Police officers risk their lives just by coming to work. Their duties expose them to the worst aspects of humanity and demand that they take nothing at face value. They are required to make split-second decisions in dangerous situations and trust that their training and instinct lets them see what's real. The public does not have a good understanding of the full extent of what police officers do and are not well positioned to know what training officers need or would benefit from. This is why it is so hard to develop effective implicit bias training for police officers.

A talk entitled "Implicit Bias: A Law Enforcement Perspective" was presented on January 16 at the Criminal Justice Section meeting during the New York State Bar Association's Annual Meeting. The speakers, Janine Gilbert and Sergeant Heather Perkins, addressed what implicit bias training should consist of for law enforcement and the challenges in designing it, based on their experience.

After opening with a disclaimer that their presentation did not represent official New York City Police Department (NYPD) training or policy, and that they were not discussing the NYPD's current training in this arena, Gilbert, assistant deputy commissioner of equity and inclusion, and chief EEO officer and ADA coordinator at the NYPD, explained that  implicit bias training for NYPD officers, while not ordered, has its roots in the findings of then-U.S. District Court Judge Shira Scheindlin in Floyd v. City of New York. Judge Scheindlin found that in practice the NYPD's stop-and-frisk policy was in violation of the 4th and 14th Amendments to the U.S. Constitution because it disproportionately impacted black and Latino citizens.

Gilbert noted that "over the last few years, reports of bias incidents have been on the rise," which has demonstrated the need around understanding bias and implicit bias training for everyone.

A former prosecutor, Gilbert said that there is often resistance from officers to training that doesn't originate with law enforcement "The solution? Have cops train cops.  Training must be law enforcement driven, with buy-in from the top."

She then introduced Sgt. Perkins, a 19-year NYPD veteran, who has served as a senior instructor and curriculum developer at the Police Academy and who recently joined the NYPD's Office of Equity and Inclusion.

Perkins and Gilbert agreed that "implicit bias does exist generally, and it affects behavior. Though research shows that explicit prejudice has declined over time, there has not been a complementary decline in discriminatory results. Implicit bias may explain this difference."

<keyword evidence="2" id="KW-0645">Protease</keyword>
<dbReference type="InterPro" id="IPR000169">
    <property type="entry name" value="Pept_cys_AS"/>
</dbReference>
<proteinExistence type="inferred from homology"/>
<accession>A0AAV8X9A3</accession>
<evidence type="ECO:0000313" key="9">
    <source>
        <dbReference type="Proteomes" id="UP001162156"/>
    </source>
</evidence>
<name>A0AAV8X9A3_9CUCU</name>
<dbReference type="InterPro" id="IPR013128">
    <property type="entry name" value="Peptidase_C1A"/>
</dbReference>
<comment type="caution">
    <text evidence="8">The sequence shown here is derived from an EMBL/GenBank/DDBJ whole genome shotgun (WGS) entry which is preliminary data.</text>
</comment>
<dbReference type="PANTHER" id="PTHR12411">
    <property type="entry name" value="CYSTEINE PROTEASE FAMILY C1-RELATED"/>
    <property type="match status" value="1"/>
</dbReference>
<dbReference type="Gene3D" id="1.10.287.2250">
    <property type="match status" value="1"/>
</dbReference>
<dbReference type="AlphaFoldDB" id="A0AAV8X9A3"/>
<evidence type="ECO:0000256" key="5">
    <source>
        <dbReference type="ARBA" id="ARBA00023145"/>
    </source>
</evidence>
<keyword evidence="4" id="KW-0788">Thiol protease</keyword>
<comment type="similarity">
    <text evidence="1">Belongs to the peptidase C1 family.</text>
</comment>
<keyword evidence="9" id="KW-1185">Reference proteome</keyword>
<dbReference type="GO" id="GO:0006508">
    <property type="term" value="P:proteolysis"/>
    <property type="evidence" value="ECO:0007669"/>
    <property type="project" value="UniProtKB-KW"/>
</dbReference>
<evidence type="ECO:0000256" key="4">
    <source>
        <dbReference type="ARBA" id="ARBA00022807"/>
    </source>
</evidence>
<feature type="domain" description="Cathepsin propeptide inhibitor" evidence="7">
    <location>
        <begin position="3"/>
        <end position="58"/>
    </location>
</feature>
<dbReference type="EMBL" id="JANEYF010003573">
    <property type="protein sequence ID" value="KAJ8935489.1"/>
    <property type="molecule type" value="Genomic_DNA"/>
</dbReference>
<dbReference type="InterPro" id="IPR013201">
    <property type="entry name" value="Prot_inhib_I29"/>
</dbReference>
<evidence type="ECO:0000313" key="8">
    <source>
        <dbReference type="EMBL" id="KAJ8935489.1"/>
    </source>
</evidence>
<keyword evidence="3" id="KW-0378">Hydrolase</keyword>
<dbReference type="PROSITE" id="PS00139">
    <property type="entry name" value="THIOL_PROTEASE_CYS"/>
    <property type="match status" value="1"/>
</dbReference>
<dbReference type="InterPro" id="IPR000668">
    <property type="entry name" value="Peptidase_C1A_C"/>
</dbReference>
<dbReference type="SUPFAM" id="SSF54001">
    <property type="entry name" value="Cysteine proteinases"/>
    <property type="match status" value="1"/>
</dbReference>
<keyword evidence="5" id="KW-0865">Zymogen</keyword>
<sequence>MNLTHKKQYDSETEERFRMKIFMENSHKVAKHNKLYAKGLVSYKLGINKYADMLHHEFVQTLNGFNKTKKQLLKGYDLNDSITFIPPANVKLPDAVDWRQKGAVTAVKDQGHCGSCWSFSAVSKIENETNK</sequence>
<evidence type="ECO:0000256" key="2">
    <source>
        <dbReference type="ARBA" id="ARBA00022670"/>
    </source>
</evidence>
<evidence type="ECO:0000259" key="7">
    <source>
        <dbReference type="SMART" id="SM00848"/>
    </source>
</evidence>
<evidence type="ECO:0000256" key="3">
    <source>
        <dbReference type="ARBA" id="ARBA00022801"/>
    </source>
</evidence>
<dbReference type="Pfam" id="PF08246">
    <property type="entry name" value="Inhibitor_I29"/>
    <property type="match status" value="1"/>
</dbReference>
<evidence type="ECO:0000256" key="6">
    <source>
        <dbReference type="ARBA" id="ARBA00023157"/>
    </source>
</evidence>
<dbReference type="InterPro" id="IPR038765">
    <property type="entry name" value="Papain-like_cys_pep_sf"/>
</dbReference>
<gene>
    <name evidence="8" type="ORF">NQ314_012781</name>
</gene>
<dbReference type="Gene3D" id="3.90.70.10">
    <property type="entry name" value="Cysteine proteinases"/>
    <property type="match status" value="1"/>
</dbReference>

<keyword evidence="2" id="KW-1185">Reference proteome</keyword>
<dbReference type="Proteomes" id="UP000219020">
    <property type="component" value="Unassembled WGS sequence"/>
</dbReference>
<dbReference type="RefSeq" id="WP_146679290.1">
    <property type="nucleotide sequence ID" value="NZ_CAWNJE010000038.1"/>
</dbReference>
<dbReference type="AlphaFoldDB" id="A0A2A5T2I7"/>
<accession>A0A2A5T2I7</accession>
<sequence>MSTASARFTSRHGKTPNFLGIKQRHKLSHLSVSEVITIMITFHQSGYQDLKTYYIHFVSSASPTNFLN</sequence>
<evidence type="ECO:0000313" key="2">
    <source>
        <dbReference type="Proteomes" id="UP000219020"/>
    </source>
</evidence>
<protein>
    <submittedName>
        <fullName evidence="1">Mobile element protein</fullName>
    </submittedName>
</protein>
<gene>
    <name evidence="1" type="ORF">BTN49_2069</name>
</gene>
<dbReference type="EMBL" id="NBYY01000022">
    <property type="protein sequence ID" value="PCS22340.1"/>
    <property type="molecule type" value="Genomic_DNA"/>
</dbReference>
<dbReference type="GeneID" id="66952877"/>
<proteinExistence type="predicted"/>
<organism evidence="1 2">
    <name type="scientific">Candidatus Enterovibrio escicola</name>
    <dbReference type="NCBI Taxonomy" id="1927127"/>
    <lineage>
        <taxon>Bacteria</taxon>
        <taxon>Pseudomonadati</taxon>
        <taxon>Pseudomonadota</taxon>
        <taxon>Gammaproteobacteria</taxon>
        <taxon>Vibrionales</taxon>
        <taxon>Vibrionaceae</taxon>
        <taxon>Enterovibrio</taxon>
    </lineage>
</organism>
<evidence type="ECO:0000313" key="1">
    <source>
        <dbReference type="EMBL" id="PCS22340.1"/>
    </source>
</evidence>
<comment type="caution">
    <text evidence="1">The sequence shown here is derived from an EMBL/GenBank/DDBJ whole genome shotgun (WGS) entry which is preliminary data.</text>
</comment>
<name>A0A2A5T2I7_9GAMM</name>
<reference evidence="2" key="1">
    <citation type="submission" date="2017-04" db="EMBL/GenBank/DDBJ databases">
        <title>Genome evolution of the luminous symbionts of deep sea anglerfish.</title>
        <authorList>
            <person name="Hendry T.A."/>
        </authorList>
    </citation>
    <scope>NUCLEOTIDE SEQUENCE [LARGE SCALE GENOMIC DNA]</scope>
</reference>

Understanding police culture is important. Gilbert and Perkins both said that people who join "have good intentions - they join 'to serve and protect.'" But police views are born of experience, exposure, and the need to trust their fellow officers with their lives.

Police are skeptical of implicit bias training, they added, "because it feels like they are being accused of racism or being called racists." Additionally, officers feel that their police training and patrol experience keeps them safe and enables them to do their jobs effectively, and anything that would have them question their reactions or second guess themselves might put them at risk.

Perkins addressed these concerns and explained how effective implicit bias training could be developed. She emphasized that "everyone has implicit biases" - it is a universal human condition. Training should be "participatory and start with the safety risks of not dealing with implicit biases." The goal, she added, is "keeping everyone safe," and keeping police officers safe, "both on the streets and legally."

"The training is about learning, getting skills you can use," she said.

Gilbert then listed some important factors for training:

  • Clear goals.
  • Small class size.
  • Police officers lead training - they understand and can handle pushback and anger.
  • Emphasize that training is not about condemning their character (i.e., calling them racist).
  • Show how training will help keep officers safer. Clearly address the risks they face - and the fear about 'what happens if I hesitate?'
  • Community involvement:  Strengthen the "we are them" mentality.

Perkins pointed out that with only 37,000 police officers in a city of 8.5 million people, "officers need to have legitimacy as officers and authority figures in communities they serve." Better community relationships help keep officers safe. Implicit bias training can help officers "avoid pitfalls or traps that they may not see otherwise because they are unaware," and avoid missing a legitimate threat or seeing a nonexistent one.

One of the biggest challenges, said Gilbert, "is that this is all part of a larger culture change which takes time. It takes time, faith, repetition and buy-in - especially from the leadership - to be adopted and passed down to subsequent generations. The larger the population and the deeper entrenched opposing ideas are, the longer and more difficult the change process becomes."

Bronx County District Attorney Darcel Clark, who attended the program, reiterated the importance of having "police know the community, and for the community to know the police." She noted that this approach is sometimes called 'soft on crime' because fewer people end up in jail. "But that is not the goal," she added. "The goal is safe communities and safety for the officers who protect and serve them."